Digiday+ Research deep dive: Marketers cut way back on X spending as brand safety concerns persist

This research is based on unique data collected from our proprietary audience of publisher, agency, brand and tech insiders. It’s available to Digiday+ members. More from the series →

Interested in sharing your perspectives on the media and marketing industries? Join the Digiday research panel.

X, the social platform formerly known as Twitter, is making moves to convince marketers that it’s a safe space for their brands (again). But according to results from a first-quarter Digiday+ Research survey conducted among brand, retailer and agency professionals, it might be too late.

Not only did the survey find that marketers’ X usage trails far behind its social media competitors, but it also found that marketing spend on the platform has dropped dramatically, with brand safety being the biggest concern for marketers.

To start, not that many marketers are even using X anymore, Digiday’s survey found. Just under a third of agency pros (32%) said their clients currently use X, and an even smaller 27% of brand and retailer pros said their companies use the platform.

For context, 94% of agency pros and 96% of brand and retailer pros told Digiday they use Instagram, 79% of agencies and 93% of brands and retailers said they use Facebook, and 55% of agencies and 73% of brands and retailers said they use TikTok. Overall, Digiday’s survey found that X lands in fifth place among social platforms for agencies and sixth place for brands and retailers.

With a low percentage of marketers using X, it’s not surprising that Digiday’s survey found that marketing spend on the platform has taken a huge hit in the last two years (basically, since Elon Musk’s takeover). Brand spending on X fell off slightly earlier than agency spending, with the percentage of brands spending at least a little on X marketing sinking below a quarter as of Q3 2023.

To compare brands’ spending on X with the Musk takeover timeline of the platform, brands’ marketing spend stayed strong through 2022 — it actually increased from Q1 (when 63% of brand pros told Digiday they spent at least a very small portion of their marketing budgets on then-Twitter) to Q3 of that year (when 77% said they spent at least a little there). Musk’s acquisition of Twitter was finalized at the beginning of Q4 2022. Then came Q1 2023, when 61% of brand pros said they spent at least a little on the platform. In July of that year, Musk rebranded Twitter to X, and in Q3 the percentage of brands who said they spent at least a very small portion of their marketing budgets on X plummeted to 24%. That percentage remained fairly steady into Q1 2024, with 26% of brands saying they spend at least a little on X.

Ok, agencies’ turn: The drop-off for this group has been a bit more gradual, but just as undeniable. Agency spending on then-Twitter saw a similar lift to brand spending in 2022. Three-quarters of agency pros (75%) told Digiday in Q1 2022 that their clients spent at least a very small portion of their marketing budgets on Twitter, and 81% said the same in Q3 2022. Following Musk’s acquisition, less than two-thirds of agency pros (65%) said in Q1 2023 that their clients spent at least a little on Twitter, and following the platform’s rebrand to X, 56% of agencies said in Q3 2023 that their clients spent marketing dollars on the platform. By Q1 2024, just 24% of agencies said their clients spend any money on X marketing.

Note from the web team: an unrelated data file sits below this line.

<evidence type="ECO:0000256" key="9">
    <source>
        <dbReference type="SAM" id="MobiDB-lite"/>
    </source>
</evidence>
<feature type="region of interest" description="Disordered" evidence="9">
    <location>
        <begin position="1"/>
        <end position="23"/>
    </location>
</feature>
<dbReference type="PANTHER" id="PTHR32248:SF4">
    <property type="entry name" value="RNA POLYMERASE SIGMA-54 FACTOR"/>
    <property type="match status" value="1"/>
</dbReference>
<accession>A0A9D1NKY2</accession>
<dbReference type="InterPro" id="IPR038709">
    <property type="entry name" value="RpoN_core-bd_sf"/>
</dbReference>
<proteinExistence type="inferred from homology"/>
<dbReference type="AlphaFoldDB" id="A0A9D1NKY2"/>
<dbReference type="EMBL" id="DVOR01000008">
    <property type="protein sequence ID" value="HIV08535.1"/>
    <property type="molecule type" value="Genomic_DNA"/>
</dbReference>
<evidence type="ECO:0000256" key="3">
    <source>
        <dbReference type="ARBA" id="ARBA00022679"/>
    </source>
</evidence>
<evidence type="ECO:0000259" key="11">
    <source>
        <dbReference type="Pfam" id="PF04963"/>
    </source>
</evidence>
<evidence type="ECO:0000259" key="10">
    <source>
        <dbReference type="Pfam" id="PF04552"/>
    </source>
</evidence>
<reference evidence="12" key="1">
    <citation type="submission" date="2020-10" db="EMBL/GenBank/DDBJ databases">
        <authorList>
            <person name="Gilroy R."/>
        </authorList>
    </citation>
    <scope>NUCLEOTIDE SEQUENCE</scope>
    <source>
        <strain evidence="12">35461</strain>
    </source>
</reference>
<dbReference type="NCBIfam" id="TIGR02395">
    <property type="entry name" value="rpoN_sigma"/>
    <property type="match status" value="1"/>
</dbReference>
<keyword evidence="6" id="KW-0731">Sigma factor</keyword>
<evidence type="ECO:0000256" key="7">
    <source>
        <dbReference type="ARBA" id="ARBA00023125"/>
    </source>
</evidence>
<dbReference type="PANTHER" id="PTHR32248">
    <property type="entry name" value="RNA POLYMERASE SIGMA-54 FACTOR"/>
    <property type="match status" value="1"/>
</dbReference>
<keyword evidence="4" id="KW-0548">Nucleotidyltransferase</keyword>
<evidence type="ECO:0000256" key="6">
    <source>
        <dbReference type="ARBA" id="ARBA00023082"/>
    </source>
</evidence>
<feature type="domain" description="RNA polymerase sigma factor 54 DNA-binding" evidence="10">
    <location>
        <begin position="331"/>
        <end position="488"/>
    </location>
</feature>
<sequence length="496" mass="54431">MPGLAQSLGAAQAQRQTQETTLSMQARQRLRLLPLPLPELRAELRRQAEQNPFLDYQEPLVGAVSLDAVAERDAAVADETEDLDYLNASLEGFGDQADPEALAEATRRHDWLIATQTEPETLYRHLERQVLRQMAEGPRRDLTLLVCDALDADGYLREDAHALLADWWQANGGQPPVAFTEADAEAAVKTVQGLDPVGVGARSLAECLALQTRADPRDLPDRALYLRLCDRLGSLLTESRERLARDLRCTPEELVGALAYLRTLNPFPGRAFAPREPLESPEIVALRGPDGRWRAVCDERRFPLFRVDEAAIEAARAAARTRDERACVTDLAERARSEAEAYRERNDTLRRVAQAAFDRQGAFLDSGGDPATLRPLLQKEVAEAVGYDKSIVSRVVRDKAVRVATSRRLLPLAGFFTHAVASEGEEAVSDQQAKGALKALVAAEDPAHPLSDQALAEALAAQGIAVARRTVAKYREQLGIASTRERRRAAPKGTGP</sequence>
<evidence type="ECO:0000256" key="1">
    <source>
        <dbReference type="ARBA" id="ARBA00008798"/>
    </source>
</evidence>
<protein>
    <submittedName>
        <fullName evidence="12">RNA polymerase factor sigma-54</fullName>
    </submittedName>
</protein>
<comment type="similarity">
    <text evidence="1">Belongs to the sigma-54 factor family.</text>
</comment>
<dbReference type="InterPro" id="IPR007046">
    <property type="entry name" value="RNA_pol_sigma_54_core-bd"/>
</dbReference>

Another way to look at this is to note the steep upward trend of the percentage of marketers who said their companies and clients spend none of their marketing budgets on X. Two years ago, 37% of brand pros told Digiday their companies spent none of their budgets on then-Twitter, compared with 39% one year ago and 73% this year. Similarly, 25% of agency pros said that their clients spent none of their marketing budgets on Twitter, compared with 35% in Q1 2023 and 76% in Q1 2024.

Digiday’s survey found that the biggest reason for marketers’ low usage of X and their tanking marketing spend on the platform comes back to brand safety — again, no surprise here. Thirty-nine percent of brand, retailer and agency pros said in Q1 2024 that brand safety concerns are their biggest challenge with X, making it the top-ranked challenge among marketers on the platform. Only time will tell if X’s recent moves related to brand safety will make a difference here.

Lack of scale followed brand safety, according to Digiday’s survey results, with 19% of marketers saying that’s the biggest challenge they face on X, followed by lack of resources and content demands, and cost of media, which both came in at 10%.

For those marketers who haven’t given up hope on X just yet, Digiday’s survey found that the largest percentage looks to impressions as their main measurement of success on the platforms. More than a third of brand, retailer and agency pros (36%) said they measure marketing success with impressions, followed by engagement at 30% and clickthroughs at 18%.

Sales and conversions don’t appear to hold much weight on X, with just 9% of marketers saying commerce or sales is their main measurement of success and 6% saying the same of conversions such as download and registrations.

https://digiday.com/?p=540793

More in Marketing

How Snapchat, Meta, Pinterest and Google are eyeing up TikTok ad dollars

Timing is everything when it comes to these moves, and the underlying messages are certainly not lost on advertisers.

The header image features an illustration with a dollar bill that has the Snapchat logo in the center.

Snap eyes growth as TikTok faces uncertain future in the U.S. 

TikTok’s uncertain future in the U.S. could be a win for Snap, especially as the TikTok ban calls into question the billions of dollars currently driving the short-form video app’s ad business.